Unfortunately, some people just refuse to be educated or corrected, or even helped. No matter what you do, what you say, how you say it, or how many respected sources you throw at them, they will always think you are wrong and they are right. Or that you are attacking them, or that you are stuck up and elitist and that you must have no life at all if you know this much about something that isn’t really all that important anyway. Can you tell when I repeat things that have been said to me before? Yeah, it happens a lot. But it makes it worthwhile when you find that one person who follows your advice and keeps coming back for more because it’s successful and helpful advice. If you can change the mind of just a few people at a time, it makes the negative responses fade away slowly over time. So just remember to give the sort of advice you’d like to receive, be the sort of mentor you wish you’d had when you just started learning, and try to remember what it was like when you were learning. You were once in the same position they are in now, so try to remember that feeling and do your best to educate properly and respectfully.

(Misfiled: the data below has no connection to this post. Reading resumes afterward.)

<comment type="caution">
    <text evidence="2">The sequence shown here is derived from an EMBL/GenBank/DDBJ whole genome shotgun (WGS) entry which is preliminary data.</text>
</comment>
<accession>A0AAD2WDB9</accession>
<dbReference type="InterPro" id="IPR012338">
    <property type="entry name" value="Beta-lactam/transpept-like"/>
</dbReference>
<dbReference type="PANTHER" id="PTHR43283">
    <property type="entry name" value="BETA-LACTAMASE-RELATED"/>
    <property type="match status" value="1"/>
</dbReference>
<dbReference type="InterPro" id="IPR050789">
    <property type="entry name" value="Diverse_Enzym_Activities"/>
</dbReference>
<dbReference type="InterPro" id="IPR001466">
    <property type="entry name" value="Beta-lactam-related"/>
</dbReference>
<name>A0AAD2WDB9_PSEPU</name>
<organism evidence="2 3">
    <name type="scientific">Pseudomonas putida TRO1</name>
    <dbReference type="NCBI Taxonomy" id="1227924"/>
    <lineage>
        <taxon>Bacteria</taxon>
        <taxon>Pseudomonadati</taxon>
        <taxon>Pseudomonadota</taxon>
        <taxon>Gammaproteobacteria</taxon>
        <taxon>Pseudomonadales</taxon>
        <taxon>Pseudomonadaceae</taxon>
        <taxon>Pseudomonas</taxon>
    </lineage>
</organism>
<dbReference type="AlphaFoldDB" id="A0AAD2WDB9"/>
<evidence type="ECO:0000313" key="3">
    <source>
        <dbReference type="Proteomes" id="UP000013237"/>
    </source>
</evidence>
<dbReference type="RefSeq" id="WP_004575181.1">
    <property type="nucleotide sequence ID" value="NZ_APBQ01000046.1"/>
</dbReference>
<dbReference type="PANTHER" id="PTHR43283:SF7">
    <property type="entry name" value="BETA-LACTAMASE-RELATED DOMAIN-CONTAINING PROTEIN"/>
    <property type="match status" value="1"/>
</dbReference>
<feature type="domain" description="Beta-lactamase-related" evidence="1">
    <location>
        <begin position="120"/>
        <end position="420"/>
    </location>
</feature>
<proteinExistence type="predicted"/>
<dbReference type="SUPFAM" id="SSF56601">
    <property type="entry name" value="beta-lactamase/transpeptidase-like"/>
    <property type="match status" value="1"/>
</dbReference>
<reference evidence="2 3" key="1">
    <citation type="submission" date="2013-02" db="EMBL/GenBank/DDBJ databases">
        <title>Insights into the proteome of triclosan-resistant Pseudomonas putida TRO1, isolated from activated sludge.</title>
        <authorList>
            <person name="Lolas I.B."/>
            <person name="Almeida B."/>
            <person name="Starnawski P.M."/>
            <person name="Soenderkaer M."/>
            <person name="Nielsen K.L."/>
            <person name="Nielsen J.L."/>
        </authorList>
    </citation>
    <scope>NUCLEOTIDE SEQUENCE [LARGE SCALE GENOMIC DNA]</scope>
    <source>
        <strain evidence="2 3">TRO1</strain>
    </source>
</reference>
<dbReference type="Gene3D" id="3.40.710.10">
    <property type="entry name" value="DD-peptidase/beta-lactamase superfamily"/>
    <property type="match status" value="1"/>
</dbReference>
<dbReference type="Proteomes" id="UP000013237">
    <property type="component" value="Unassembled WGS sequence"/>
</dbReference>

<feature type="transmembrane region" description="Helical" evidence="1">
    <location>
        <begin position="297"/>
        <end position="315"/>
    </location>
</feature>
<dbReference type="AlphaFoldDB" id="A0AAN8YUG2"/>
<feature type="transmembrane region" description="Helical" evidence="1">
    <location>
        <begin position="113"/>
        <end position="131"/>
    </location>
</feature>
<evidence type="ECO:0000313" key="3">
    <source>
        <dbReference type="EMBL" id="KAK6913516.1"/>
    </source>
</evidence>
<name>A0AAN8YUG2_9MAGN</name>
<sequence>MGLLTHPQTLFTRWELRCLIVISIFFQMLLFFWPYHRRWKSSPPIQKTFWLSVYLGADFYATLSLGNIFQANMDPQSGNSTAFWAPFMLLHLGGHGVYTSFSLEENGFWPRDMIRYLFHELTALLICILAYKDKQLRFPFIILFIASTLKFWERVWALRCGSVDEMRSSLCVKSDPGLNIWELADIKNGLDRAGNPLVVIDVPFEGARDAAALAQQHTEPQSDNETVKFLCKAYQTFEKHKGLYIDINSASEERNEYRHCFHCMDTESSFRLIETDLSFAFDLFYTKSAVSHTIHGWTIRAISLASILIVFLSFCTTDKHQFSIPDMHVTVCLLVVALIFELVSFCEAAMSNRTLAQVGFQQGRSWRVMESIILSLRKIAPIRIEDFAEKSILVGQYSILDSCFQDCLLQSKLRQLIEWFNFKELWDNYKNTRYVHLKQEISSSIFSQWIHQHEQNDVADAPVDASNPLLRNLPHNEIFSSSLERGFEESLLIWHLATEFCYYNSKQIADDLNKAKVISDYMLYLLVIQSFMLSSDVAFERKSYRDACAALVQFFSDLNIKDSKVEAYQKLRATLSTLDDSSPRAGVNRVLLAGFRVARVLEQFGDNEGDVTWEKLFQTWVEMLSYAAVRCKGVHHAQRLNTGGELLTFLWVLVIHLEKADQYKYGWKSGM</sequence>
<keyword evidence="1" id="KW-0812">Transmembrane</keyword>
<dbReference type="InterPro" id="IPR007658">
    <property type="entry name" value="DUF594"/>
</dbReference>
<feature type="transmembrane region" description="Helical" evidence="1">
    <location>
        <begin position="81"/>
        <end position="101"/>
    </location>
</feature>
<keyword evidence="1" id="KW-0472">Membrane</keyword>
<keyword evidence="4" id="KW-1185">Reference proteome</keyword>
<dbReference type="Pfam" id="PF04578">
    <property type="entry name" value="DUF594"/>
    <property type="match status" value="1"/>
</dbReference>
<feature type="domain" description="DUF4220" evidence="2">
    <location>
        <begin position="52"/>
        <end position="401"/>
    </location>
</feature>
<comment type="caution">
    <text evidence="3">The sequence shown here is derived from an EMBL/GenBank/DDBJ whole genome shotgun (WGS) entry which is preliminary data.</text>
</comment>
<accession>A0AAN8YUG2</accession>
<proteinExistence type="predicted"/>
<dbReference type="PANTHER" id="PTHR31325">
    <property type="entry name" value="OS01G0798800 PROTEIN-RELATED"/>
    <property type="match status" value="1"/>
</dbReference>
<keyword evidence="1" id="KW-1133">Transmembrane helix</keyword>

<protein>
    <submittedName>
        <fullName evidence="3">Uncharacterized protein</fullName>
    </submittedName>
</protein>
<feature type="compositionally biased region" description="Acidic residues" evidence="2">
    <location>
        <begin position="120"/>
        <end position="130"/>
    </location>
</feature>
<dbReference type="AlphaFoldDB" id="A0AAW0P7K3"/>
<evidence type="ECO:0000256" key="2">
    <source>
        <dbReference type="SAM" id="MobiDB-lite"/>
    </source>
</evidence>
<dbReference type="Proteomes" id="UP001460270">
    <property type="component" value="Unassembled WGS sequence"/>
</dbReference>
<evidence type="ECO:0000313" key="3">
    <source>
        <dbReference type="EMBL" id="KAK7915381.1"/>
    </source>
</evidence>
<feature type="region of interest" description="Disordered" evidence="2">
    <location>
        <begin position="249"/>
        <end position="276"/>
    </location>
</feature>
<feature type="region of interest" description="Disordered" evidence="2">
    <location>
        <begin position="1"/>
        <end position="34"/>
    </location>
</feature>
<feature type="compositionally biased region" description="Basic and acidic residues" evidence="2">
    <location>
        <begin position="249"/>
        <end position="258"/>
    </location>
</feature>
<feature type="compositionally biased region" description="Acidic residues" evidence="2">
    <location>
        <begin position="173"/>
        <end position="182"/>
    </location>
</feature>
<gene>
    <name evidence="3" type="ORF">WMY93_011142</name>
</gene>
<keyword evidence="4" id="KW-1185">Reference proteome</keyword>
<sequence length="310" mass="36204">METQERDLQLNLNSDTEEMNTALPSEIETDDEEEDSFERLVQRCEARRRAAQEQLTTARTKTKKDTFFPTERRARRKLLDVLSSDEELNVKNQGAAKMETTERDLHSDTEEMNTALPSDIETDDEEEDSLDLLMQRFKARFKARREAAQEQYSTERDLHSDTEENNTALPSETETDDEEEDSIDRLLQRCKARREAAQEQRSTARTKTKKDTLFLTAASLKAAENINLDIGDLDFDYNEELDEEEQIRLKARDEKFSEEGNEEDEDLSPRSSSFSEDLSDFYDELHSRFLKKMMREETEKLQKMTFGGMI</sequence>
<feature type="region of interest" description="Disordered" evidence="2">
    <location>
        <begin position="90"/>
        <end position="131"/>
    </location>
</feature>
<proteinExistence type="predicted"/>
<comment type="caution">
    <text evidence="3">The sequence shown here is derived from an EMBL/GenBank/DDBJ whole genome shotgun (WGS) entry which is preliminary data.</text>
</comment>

A message to others.

In the past, I’ve made a lot of posts about how you can deal with negative people. This one is now targeted to others, on how they should treat YOU as a modified person. I want you, dear readers, to show this post to people in your life who have not been accepting of your body modifications in the past. Be they your parents, grandparents, friends, significant others, or anyone else who is important in your life.